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  • 1 decade ago

    How much timing your SB Chevy can stand is determined by a host of factors, including (but not limited to) compression ratio, fuel quality, load, air and engine temp and carb jetting are some of these factors. Most "high" compression (10.0 to 1 and over) Small blocks running pump gas "like" about 6-8 degrees of static timing, lower compression engines will stand a little more before they "kick back" against the starter when hot. 35-38 degrees "total" is about where you will see your best power, again a factor of many other things beside the total timing. I have seen some people claim that their Small block "needs" 40-45 degrees to "run right", these engines have some serious problems with combustion chamber design, low compression problems, or other very serious tuning and design issues. GM says that 35-38 degrees is the ideal range, they should know! An engine under a light load will be able to stand a lot more total advance than one under maximum load, all other factors being equal.

    You need to be sure exactly how much advance your MSD distributor delivers. "hearing", "thinking" or "guessing" are not good answers, MSD should be able to tell you EXACTLY how much advance is built into this unit and at what RPM this number is achieved. Is the 20 degrees that you are "hearing" in crankshaft degrees or camshaft degrees? Remember, 1 cam degree equals 2 crank degrees and many distributors list advance in camshaft degrees.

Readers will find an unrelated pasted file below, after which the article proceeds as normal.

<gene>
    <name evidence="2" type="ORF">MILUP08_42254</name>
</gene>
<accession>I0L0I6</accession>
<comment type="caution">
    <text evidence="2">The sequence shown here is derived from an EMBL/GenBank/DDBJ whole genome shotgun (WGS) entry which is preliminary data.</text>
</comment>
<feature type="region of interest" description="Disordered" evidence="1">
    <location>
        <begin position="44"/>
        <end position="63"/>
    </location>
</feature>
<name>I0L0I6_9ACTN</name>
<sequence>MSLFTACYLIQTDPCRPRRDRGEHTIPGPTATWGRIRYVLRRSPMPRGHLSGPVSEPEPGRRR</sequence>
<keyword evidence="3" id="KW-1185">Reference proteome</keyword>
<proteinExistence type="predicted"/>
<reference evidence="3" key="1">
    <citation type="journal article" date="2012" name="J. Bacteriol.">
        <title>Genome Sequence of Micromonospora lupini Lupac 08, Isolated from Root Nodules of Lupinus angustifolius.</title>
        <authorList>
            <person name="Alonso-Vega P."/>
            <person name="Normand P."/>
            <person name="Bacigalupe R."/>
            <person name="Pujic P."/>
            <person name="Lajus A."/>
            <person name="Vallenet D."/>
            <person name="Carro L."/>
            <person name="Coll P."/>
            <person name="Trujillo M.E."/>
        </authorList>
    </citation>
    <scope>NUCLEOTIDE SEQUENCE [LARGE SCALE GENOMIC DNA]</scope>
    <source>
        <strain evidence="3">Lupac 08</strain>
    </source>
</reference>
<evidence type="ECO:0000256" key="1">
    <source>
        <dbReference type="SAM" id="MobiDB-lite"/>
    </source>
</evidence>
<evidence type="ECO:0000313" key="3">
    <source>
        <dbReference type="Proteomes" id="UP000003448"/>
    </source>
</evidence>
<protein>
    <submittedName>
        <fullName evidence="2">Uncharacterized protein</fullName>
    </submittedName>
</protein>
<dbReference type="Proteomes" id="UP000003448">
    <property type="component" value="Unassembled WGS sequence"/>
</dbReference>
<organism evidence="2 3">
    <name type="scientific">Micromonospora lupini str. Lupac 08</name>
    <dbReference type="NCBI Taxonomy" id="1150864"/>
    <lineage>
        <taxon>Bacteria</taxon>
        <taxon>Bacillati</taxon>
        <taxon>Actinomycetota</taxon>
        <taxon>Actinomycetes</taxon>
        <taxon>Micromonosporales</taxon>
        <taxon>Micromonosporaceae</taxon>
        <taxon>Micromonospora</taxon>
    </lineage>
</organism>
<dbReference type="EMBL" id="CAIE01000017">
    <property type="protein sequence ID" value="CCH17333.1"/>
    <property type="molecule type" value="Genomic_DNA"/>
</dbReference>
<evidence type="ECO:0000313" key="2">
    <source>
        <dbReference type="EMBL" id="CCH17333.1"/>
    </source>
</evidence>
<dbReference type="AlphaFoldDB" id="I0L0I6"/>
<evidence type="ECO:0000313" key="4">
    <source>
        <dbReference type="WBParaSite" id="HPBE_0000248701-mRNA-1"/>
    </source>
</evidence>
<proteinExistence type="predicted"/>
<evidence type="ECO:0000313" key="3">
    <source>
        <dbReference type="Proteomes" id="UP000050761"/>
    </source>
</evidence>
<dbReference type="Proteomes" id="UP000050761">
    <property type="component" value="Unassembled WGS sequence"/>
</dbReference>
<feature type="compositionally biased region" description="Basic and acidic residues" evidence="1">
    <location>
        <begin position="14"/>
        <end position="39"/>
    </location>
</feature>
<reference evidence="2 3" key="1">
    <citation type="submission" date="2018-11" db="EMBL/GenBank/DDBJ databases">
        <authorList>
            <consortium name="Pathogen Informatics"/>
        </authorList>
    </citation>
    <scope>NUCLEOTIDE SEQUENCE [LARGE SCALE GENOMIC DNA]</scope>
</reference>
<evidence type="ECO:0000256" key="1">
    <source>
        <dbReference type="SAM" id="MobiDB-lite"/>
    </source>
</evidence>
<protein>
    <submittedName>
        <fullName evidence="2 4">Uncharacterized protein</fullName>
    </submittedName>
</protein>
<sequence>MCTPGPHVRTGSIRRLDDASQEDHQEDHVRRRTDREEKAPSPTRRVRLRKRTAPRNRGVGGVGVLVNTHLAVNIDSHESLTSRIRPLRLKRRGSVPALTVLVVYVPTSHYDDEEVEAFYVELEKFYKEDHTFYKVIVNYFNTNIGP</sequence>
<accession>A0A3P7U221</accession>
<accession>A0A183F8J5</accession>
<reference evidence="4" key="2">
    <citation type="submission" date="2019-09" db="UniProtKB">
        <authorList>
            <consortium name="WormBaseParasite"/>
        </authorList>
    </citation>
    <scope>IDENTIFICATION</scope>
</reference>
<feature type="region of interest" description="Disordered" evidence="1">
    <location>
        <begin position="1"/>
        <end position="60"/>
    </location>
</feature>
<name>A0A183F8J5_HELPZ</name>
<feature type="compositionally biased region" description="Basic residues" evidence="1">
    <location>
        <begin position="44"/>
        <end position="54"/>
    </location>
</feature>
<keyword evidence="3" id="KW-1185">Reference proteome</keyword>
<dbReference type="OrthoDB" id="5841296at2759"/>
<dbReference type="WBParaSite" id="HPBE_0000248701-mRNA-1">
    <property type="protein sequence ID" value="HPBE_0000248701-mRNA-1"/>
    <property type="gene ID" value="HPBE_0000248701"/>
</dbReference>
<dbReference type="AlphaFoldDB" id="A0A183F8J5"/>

Another factor will be "rate" of advance, some distributors have a very steep advance"curve" with all the advance coming in at lower engine rpm; while others will advance to maximum more slowly. Both can have the same "total" advance with completely different "curves". High rates of advance will tend to cause a high compression engine "spark knock" under heavy loads at lower RPM. The "knock point" is the limiting factor on any engine, if you hear the engine "Spark Knock" or "Rattle" under load, then you back off the timing a degree at a time until the knock just goes away. You can stand a very slight knock for just a second before you chance serious engine damage. Knock point is where your peak torque is made, so you want to run as close to that point so that you can get maximum power from the engine.

    In review: you want enough timing that the engine will crank without "kicking back" against the starter when hot, and enough total advance to make maximum power without spark knock under maximum load with the engine hot. If you are running "High" compression, you may need Premium gas to get the engine to deliver maximum power without spark knock with 35-38 degrees of timing.

    Source(s): 40 years building Chevy Engines and as a master mechanic.
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  • Anonymous
    3 years ago

    1

    Source(s): Car History Report http://VinNumberLookup.gelaf.info/?gzgc
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  • 1 decade ago

    You have received some out standing info but you are completely stock. and if you advance it much over 12 degrees BTDC it will be a bear to start cold. but you can re spring the distributor to get what you want.

    good luck

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  • 1 decade ago

    Get a 2011 Mustang gt 5.0